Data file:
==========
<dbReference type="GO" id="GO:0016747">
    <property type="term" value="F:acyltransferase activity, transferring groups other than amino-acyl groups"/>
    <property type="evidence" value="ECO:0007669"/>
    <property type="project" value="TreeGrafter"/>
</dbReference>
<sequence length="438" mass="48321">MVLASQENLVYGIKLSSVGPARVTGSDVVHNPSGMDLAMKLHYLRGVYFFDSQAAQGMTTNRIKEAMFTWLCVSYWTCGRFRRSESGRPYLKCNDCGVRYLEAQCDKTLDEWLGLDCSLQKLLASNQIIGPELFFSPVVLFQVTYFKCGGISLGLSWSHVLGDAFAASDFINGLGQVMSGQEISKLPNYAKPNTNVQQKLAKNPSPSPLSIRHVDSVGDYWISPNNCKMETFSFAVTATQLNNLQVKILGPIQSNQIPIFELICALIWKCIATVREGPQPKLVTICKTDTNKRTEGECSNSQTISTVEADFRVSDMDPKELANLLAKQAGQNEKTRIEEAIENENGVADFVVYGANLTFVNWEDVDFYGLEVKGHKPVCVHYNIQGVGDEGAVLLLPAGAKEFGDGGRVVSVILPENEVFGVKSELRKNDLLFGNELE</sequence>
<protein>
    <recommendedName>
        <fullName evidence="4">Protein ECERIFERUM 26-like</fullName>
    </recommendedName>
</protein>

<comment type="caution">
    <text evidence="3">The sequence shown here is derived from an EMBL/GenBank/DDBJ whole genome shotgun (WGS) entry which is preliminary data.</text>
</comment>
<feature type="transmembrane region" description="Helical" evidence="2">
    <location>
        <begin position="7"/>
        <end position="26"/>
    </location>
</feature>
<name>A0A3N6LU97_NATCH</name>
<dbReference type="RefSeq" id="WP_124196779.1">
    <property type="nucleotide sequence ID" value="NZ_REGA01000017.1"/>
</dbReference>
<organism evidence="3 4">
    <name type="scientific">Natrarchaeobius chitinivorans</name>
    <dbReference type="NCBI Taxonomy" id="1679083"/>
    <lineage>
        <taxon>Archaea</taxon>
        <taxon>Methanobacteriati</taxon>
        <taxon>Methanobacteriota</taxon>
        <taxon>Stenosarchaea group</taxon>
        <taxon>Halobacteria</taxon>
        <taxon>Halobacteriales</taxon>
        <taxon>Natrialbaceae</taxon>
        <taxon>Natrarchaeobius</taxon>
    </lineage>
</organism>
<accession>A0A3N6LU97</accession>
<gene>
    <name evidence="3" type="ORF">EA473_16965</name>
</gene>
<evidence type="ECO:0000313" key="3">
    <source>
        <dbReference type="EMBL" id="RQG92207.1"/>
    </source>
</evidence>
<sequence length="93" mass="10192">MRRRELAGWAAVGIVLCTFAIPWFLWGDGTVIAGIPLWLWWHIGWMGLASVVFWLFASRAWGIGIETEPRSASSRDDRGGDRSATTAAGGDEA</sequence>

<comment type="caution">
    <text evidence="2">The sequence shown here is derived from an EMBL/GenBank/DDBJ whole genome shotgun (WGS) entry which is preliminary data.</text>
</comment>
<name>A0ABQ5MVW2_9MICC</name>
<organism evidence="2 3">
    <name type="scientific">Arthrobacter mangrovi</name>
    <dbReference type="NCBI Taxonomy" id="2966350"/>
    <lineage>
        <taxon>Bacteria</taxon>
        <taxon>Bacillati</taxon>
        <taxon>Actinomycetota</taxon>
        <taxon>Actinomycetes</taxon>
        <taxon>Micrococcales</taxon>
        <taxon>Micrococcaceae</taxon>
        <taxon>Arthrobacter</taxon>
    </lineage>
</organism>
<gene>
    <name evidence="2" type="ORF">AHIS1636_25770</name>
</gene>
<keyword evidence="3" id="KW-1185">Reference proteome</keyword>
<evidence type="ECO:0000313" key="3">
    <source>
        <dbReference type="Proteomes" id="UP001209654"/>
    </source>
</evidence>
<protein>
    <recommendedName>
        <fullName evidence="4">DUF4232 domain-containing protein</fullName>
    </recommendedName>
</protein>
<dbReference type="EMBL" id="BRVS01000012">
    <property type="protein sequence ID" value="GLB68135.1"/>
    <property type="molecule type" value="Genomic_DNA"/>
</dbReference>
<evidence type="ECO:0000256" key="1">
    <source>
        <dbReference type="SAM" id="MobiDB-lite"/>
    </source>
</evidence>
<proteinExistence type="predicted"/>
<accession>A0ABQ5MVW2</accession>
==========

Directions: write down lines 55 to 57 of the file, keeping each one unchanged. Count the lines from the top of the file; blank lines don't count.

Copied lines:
    <dbReference type="NCBI Taxonomy" id="2966350"/>
    <lineage>
        <taxon>Bacteria</taxon>